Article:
CHAPTER II
Resignation of James
CHAPTER III
Nomination of a New Chief Ruler
CHAPTER IV
Nomination of a New Chief Ruler, (continued)
CHAPTER V
About Abraham
CHAPTER VI
The Election of Chief Ruler

CHAPTER VII
Secession of South Carolina

CHAPTER VIII
War Declared

CHAPTER IX
The South Blockaded

CHAPTER X
Battle of Manassas

CHAPTER XI
Generals Pillow and Polk

CHAPTER XII
General Polk at Memphis

CHAPTER XIII
Hard Times in Dixie

CHAPTER XIV
Commissioners sent to Europe

CHAPTER XV
Andrew Johnson

CHAPTER XVI
Emerson Ethridge

CHAPTER XVII
Battle of Belmont

CHAPTER XVIII
Boss Hale

CHAPTER XIX
General M'clellan

CHAPTER XX
Fort Henry

CHAPTER XXI
Fort Donelson
CHAPTER XXII
Surrender of Nashville
CHAPTER XXIII
Battle of Shiloh
CHAPTER XXIV
Battle of Shiloh -- (Continued.)
CHAPTER XXV
Capture of New Orleans
CHAPTER XXVI
Evacuation of Columbus
CHAPTER XXVII
Fall of Fort Pillow and Capture of Memphis
CHAPTER XXVIII
Federal Dominion in Memphis
CHAPTER XXIX
George Drury and Ellen Grainger
CHAPTER XXX
George and Ellen -- (Continued.)
CHAPTER XXXI
Cotton Burning
CHAPTER XXXII
Federal Conquest of West Tennessee
CHAPTER XXXIII
Contrabands
CHAPTER XXXIV
Efforts to take Richmond
CHAPTER XXXV
Holly Springs
CHAPTER XXXVI
General Price
CHAPTER XXXVII
The Guerrillas
CHAPTER XXXVIII
Taking the Oath
CHAPTER XXXIX
Adventures of Two Young Secesh
CHAPTER XL
The Conscription
CHAPTER XLI
Vicksburg, Miss
CHAPTER XLII
Siege of Vicksburg
CHAPTER XLIII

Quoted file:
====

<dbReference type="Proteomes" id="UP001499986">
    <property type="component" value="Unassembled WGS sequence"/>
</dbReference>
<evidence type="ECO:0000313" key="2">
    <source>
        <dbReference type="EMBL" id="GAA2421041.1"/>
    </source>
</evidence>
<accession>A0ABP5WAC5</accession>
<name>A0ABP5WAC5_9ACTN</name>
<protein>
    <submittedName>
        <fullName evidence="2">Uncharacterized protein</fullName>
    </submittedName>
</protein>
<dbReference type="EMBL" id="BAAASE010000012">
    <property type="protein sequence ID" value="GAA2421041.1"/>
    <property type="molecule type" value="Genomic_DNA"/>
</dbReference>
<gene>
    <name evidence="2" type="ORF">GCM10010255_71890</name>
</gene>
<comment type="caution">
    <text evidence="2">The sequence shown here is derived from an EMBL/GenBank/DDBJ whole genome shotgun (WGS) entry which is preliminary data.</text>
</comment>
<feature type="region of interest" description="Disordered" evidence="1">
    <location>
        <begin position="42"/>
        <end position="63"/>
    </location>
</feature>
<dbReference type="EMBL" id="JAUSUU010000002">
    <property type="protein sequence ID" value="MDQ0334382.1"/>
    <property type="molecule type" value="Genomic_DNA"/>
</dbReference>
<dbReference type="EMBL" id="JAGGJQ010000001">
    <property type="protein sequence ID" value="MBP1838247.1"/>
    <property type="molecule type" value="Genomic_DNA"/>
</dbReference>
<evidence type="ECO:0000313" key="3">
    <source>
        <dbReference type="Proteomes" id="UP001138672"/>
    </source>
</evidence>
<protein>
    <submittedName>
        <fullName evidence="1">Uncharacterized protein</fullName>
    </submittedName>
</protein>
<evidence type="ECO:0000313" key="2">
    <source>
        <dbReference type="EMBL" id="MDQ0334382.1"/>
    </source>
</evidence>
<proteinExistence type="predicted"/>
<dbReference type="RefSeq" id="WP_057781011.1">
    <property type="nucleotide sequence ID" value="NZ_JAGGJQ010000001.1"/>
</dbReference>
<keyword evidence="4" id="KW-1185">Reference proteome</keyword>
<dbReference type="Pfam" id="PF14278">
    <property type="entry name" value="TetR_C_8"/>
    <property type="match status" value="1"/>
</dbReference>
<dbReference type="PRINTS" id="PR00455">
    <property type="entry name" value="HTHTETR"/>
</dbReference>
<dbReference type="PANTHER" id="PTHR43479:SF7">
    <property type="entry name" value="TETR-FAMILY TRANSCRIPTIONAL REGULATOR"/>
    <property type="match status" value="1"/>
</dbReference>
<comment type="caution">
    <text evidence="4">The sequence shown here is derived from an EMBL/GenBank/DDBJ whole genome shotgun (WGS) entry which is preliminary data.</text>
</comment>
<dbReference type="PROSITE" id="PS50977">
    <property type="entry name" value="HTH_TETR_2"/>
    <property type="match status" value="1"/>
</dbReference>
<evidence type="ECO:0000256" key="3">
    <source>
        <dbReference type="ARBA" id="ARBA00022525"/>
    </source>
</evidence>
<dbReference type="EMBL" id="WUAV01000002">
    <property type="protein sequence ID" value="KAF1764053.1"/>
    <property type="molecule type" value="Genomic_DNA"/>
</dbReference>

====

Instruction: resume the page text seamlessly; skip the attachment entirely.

Bragg invades Kentucky
CHAPTER XLIV
John H. Morgan
CHAPTER XLV
Escape of a Rebel Conscript
CHAPTER XLVI
Duvall goes to Dixie for his family
CHAPTER XLVII
Hon. H. Stephens
CHAPTER XLVIII
Brigadier Jeff
CHAPTER XLVIX
Peggy and Little Jimmy
CHAPTER L
Clinton, whose Surname was Chase
CHAPTER LI
Lake Providence
CHAPTER LII
Starting Intelligence
CHAPTER LIII
Sensation
CHAPTER LIV
The Escape
CHAPTER LV
Southern Intelligence
CHAPTER LVI
Lee's Marches into Maryland
CHAPTER LVII
Abraham's Warning
CHAPTER LVIII
Battle of Corinth
CHAPTER LVIX
Battle at Perryville
CHAPTER LX
Cane Hill and Perry Grove
CHAPTER LXI
Bombardment of Fredricksburg
CHAPTER LXII
Sherman's Attack on Vicksburg
CHAPTER LXIII
Stone River
CHAPTER LXIV
Parson Brownlow
CHAPTER LXV
Parson Brownlow (continued)
CHAPTERS LXVI
The Old Miller of Nashville
CHAPTER LXVII
The Edict of Emancipation
CHAPTER LXVIII
Greenbacks
CHAPTER LXVIX
Northern Prosperity
CHAPTER LXX
Negro Troops
CHAPTER LXXI
Running the Blockade
CHAPTER LXXII
Bread Riots
CHAPTER LXXIII
Vance's Appeal
CHAPTER LXXIV
Fort Sumter Bombarded
CHAPTER LXXV
Union Meetings
CHAPTER LXXVI
Chancellorville
CHAPTER LXXVII
Stoneman's Raid
CHAPTER LXXVIII
Vallandgham
CHAPTER LXXIX
More About Clement
CHAPTER LXXX
Port Gibson
CHAPTER LXXXI
John Bull and Louis Napoleon
CHAPTER LXXXII
Grierson's Splendid Ride
CHAPTER LXXXIII
Grand Charge on Vicksburg
CHAPTER LXXXIV
Arbitrary Arrests
CHAPTER LXXXV
Death of Jackson
CHAPTER LXXXVI
Lee Invades Pennsylvania
CHAPTER LXXXVII
The Call for Militia
CHAPTER LXXXVIII
The K. G. C.
CHAPTER LXXXIX
Good Works
CHAPTER XC
Speculation
CHAPTER XCI
Privateering
CHAPTER XCII
The Foreign Element
CHAPTER XCIII
The $300 Clause
CHAPTER XCIV
Black Troops
CHAPTER XCV
East and West
CHAPTER XCVI
Battle of Gettysburg - First Day
CHAPTER XCVII
Battle of Gettysburg - Second Day
CHAPTER XCVIII
Battle of Gettysburg - Third Day
CHAPTER XCIX
Bragg Retreats from Chattanooga
CHAPTER C
Vicksburg Falls
CHAPTER CI
Thanksgiving Psalms